NOAA has been tracking ozone depletion around the globe, including the South Pole, from several perspectives. NOAA researchers have used balloons to loft instruments 18 miles into the atmosphere for more than 24 years to collect detailed profiles of ozone levels from the surface up. NOAA also tracks ozone with ground-based instruments and from space.

For the updates on the status of the Antarctic ozone layer, visit:
http://ozonewatch.gsfc.nasa.gov
For more information on the Antarctic ozone hole, visit:
http://www.ozonelayer.noaa.gov
Steve Cole
Headquarters, Washington
202-358-0918
stephen.e.cole@nasa.gov

Patrick Lynch
Goddard Space Flight Center, Greenbelt, Md.
301-286-3854/757-897-2047
patrick.lynch@nasa.gov

Steve Cole | EurekAlert!
Further information:
http://www.nasa.gov
http://www.nasa.gov/home/hqnews/2011/oct/HQ_11-357_Ozonehole_2011.html

More articles from Earth Sciences:

nachricht First evidence of surprising ocean warming around Galápagos corals
22.02.2018 | University of Arizona

nachricht World's first solar fuels reactor for night passes test
21.02.2018 | SolarPACES

All articles from Earth Sciences >>>

The most recent press releases about innovation >>>

Die letzten 5 Focus-News des innovations-reports im Überblick:

Im Focus: Developing reliable quantum computers

International research team makes important step on the path to solving certification problems

Quantum computers may one day solve algorithmic problems which even the biggest supercomputers today can’t manage. But how do you test a quantum computer to...

Im Focus: In best circles: First integrated circuit from self-assembled polymer

For the first time, a team of researchers at the Max-Planck Institute (MPI) for Polymer Research in Mainz, Germany, has succeeded in making an integrated circuit (IC) from just a monolayer of a semiconducting polymer via a bottom-up, self-assembly approach.

In the self-assembly process, the semiconducting polymer arranges itself into an ordered monolayer in a transistor. The transistors are binary switches used...

Im Focus: Demonstration of a single molecule piezoelectric effect

Breakthrough provides a new concept of the design of molecular motors, sensors and electricity generators at nanoscale

Researchers from the Institute of Organic Chemistry and Biochemistry of the CAS (IOCB Prague), Institute of Physics of the CAS (IP CAS) and Palacký University...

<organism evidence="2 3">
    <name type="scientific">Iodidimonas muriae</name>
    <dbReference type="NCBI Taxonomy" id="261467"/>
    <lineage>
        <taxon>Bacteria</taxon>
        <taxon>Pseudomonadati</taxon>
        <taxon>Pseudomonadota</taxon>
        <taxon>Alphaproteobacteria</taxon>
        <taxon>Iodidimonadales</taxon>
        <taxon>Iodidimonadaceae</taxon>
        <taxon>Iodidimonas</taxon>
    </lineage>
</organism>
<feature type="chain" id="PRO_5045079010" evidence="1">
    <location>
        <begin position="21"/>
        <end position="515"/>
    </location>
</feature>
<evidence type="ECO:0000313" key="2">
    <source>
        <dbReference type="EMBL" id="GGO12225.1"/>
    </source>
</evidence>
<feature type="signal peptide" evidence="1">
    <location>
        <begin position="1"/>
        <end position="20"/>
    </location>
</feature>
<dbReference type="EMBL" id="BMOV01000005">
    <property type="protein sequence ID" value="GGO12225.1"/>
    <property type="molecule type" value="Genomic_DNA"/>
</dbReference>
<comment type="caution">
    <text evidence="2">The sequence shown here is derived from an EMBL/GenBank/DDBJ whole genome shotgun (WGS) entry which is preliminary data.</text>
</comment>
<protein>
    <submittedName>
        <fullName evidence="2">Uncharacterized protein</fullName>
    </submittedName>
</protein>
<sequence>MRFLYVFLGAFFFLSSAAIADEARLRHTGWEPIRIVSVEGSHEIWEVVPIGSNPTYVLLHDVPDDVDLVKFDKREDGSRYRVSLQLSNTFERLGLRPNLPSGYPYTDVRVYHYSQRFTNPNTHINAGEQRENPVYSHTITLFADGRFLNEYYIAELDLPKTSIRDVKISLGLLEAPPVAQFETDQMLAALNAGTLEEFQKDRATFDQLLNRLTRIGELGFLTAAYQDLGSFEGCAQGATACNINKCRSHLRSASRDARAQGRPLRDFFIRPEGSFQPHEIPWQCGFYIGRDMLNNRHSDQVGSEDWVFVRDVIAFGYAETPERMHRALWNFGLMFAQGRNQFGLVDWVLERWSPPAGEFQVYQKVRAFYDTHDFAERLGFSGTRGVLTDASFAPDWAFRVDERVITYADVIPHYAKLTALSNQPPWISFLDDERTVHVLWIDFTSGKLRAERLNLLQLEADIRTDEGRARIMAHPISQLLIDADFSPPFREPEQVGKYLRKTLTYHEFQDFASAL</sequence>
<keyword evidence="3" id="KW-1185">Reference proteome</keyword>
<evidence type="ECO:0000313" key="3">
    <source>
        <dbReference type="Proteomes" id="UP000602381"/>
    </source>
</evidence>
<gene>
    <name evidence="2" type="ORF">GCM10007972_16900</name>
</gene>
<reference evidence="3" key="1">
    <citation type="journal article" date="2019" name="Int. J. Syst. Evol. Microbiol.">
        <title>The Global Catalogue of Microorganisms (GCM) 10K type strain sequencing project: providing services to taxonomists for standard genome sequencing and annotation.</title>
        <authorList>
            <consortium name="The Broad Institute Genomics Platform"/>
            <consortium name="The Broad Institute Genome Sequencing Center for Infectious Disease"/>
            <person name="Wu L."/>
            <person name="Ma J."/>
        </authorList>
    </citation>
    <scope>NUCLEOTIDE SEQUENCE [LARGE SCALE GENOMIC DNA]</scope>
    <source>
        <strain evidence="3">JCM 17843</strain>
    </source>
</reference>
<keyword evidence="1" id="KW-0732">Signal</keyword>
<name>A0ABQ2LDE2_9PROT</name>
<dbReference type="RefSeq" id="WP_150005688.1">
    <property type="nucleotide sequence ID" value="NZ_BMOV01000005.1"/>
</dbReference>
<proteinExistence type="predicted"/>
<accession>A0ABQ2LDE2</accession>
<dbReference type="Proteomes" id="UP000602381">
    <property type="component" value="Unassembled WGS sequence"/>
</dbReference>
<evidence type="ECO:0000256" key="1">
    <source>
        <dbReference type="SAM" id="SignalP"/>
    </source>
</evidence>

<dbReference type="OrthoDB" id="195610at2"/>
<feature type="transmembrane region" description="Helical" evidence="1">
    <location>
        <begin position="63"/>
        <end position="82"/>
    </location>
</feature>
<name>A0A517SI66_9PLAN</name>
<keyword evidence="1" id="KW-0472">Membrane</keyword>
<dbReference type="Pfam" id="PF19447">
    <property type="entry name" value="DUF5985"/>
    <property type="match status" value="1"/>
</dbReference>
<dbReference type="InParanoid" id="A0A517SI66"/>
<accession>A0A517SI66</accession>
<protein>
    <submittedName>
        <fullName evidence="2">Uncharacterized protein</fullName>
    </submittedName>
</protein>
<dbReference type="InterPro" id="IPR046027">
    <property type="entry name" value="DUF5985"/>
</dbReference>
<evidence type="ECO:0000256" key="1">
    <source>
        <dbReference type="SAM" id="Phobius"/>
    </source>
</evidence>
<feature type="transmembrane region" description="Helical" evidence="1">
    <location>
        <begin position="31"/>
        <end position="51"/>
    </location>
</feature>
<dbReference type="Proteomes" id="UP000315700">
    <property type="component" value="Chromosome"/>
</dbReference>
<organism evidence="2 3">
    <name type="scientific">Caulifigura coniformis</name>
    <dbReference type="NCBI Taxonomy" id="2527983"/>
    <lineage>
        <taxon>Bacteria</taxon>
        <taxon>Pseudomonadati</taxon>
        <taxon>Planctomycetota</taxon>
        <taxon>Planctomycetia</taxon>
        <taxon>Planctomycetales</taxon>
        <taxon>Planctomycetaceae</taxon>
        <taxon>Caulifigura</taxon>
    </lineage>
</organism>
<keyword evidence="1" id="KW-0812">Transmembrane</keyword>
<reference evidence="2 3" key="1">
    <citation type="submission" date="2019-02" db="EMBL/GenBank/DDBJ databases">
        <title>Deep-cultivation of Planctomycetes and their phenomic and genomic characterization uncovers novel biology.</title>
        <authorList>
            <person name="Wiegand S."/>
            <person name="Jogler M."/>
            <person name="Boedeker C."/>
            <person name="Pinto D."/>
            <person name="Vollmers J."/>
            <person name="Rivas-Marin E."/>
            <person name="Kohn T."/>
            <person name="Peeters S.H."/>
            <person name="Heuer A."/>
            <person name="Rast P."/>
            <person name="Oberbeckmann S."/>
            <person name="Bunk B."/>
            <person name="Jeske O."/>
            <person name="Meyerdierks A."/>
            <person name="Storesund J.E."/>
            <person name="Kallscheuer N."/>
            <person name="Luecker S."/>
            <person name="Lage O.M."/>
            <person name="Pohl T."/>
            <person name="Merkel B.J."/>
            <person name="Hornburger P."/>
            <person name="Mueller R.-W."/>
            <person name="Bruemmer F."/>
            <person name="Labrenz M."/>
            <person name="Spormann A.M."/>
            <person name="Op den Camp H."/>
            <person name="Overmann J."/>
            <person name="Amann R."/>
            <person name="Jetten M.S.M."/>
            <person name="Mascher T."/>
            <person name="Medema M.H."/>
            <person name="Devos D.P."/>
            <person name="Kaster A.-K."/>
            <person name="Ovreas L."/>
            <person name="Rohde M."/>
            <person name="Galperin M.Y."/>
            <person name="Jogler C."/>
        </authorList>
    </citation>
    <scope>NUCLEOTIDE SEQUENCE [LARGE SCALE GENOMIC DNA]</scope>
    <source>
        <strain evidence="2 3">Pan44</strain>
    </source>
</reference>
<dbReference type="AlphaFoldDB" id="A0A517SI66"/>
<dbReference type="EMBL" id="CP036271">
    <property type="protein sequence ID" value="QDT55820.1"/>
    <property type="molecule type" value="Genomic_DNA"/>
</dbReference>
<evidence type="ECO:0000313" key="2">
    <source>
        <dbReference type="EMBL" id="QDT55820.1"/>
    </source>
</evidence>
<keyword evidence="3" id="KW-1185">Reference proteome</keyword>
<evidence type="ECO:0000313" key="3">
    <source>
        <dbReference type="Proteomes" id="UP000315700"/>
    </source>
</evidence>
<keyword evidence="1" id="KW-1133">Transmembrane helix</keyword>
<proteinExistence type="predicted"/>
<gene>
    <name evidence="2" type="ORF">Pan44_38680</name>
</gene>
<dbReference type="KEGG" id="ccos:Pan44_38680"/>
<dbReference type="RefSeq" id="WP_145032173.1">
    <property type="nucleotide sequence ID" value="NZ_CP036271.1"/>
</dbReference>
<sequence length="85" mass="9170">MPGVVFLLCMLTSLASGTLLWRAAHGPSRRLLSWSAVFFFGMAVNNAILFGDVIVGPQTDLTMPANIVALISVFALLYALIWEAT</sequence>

Im Focus: Hybrid optics bring color imaging using ultrathin metalenses into focus

For photographers and scientists, lenses are lifesavers. They reflect and refract light, making possible the imaging systems that drive discovery through the microscope and preserve history through cameras.

But today's glass-based lenses are bulky and resist miniaturization. Next-generation technologies, such as ultrathin cameras or tiny microscopes, require...

Im Focus: Stem cell divisions in the adult brain seen for the first time

Scientists from the University of Zurich have succeeded for the first time in tracking individual stem cells and their neuronal progeny over months within the intact adult brain. This study sheds light on how new neurons are produced throughout life.

The generation of new nerve cells was once thought to taper off at the end of embryonic development. However, recent research has shown that the adult brain...

All Focus news of the innovation-report >>>

Anzeige

Anzeige

VideoLinks
Industry & Economy
Event News

2nd International Conference on High Temperature Shape Memory Alloys (HTSMAs)

15.02.2018 | Event News

Aachen DC Grid Summit 2018

13.02.2018 | Event News

How Global Climate Policy Can Learn from the Energy Transition

12.02.2018 | Event News

 
Latest News

Stiffness matters

22.02.2018 | Life Sciences

Magnetic field traces gas and dust swirling around supermassive black hole

22.02.2018 | Physics and Astronomy

First evidence of surprising ocean warming around Galápagos corals

22.02.2018 | Earth Sciences

VideoLinks
Science & Research
Overview of more VideoLinks >>>